The Independent also obtained eviction notices and other letters from four of the former employees. Only one — sent to Delroy Brennan, who worked in the kitchen for 19 years — cites a cause. Brennan’s notice stated that he was $1,200 behind on rent and that he had 14 days to vacate his apartment at 7 Standish St.
A June 17 cease-and-desist letter sent by attorney Alva to Sangster alleges that he was illegally subletting his unit without permission and living with Kay Spence, who had worked as a dishwasher since 2016 and is in a relationship with Sangster. Spence disputes this: she says that Sangster had allowed several family members to stay with him briefly, and occasionally stayed with her.
An eviction notice sent to Sangster, dated July 30, does not mention this allegation or any other cause.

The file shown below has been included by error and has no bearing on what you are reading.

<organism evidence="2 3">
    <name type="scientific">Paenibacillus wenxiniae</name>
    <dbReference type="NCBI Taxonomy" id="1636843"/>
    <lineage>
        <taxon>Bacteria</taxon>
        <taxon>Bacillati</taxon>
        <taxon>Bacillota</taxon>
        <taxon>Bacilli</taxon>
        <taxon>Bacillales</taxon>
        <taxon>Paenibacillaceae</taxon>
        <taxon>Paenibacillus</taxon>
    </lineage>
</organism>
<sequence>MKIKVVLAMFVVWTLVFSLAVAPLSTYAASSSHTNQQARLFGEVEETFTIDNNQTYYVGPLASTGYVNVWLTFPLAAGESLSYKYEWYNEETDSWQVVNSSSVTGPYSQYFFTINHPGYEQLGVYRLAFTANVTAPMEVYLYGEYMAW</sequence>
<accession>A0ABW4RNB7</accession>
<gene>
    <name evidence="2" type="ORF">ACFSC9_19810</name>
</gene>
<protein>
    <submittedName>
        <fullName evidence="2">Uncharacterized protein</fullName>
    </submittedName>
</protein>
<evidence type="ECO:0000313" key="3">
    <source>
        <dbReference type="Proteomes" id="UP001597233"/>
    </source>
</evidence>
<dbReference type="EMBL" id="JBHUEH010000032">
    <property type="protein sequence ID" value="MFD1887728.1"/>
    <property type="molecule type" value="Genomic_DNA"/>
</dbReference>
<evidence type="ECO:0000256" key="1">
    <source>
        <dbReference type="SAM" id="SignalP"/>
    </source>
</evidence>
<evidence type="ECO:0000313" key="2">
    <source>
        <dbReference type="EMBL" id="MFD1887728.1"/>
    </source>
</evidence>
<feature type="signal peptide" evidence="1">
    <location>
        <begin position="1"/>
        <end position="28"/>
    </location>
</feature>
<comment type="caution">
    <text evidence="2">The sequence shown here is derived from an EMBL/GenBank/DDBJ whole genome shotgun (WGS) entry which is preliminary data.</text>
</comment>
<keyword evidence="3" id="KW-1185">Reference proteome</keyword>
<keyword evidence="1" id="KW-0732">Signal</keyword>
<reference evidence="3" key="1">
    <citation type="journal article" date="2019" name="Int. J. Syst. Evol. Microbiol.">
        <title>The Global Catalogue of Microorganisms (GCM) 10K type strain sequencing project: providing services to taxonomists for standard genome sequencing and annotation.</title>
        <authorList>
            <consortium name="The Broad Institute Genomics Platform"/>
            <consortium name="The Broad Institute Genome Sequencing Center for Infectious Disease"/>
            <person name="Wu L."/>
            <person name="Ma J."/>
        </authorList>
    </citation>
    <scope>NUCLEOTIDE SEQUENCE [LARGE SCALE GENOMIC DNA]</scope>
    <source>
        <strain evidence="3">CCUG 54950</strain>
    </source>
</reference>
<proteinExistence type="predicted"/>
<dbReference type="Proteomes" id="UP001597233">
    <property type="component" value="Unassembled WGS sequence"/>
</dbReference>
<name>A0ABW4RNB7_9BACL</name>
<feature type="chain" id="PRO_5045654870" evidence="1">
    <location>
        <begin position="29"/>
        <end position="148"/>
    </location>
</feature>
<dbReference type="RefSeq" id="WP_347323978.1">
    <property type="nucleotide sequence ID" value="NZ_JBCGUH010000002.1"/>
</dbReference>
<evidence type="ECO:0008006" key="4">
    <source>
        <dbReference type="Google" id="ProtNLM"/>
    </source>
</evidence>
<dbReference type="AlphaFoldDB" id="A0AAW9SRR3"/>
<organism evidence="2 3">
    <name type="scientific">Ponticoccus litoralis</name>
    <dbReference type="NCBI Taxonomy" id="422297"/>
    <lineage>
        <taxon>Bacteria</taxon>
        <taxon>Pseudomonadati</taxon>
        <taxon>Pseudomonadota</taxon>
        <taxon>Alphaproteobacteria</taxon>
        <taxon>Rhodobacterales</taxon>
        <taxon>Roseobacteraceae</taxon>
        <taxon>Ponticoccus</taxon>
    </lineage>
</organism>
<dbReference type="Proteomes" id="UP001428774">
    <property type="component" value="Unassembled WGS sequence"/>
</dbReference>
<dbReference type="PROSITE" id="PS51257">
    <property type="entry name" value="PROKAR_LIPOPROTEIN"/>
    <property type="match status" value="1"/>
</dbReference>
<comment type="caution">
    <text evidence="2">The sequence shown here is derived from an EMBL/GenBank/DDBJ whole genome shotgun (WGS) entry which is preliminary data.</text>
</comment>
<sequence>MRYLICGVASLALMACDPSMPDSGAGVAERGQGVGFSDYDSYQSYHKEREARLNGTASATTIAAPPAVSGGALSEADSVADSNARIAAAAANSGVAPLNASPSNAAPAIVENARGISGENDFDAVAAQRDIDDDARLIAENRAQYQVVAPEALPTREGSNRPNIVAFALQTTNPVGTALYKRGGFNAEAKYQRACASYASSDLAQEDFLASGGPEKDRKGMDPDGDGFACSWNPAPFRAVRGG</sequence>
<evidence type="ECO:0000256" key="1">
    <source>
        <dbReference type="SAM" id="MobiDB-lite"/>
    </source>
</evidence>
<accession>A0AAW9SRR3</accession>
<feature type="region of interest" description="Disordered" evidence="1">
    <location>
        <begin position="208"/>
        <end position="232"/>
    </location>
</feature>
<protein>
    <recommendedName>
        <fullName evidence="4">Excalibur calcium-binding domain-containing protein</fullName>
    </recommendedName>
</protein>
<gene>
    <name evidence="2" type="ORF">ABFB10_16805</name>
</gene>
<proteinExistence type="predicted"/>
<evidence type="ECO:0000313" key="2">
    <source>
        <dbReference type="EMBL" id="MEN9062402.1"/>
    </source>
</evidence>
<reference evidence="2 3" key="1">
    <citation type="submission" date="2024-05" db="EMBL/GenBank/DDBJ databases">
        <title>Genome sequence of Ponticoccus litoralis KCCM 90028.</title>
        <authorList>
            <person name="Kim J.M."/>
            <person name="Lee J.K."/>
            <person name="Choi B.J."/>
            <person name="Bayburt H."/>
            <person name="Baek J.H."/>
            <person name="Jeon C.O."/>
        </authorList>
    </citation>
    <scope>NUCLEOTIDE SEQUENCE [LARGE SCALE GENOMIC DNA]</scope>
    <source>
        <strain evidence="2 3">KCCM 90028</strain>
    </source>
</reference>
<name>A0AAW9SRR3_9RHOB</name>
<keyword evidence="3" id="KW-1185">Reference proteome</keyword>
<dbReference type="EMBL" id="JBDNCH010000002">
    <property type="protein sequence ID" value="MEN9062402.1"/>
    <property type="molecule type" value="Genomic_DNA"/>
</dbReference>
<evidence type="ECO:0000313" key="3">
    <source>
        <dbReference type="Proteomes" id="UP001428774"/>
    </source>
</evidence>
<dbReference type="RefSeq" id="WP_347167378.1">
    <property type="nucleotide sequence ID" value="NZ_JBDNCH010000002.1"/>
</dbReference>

Eviction Moratorium Could Help
A new federal eviction moratorium announced by the Centers for Disease Control and Prevention on Aug. 3, replacing the previous moratorium that expired Aug. 1, protects renters living in communities experiencing substantial or high transmission of Covid-19. That includes the Outer Cape.
According to attorney Michael Pierce of Hyannis, who specializes in landlord-tenant disputes, the moratorium should protect tenants from eviction in almost all cases, unless “they endanger the health and safety of other tenants.” But “the moratorium is new and open to interpretation, and so there is a lot up in the air,” he said.
Several long-tenured employees say they were informed in May, when Napi’s reopened after being closed since December 2020, that they were being let go. Brennan was informed by phone in May that he was no longer on the schedule. Spence was asked about her availability in May but was never contacted again.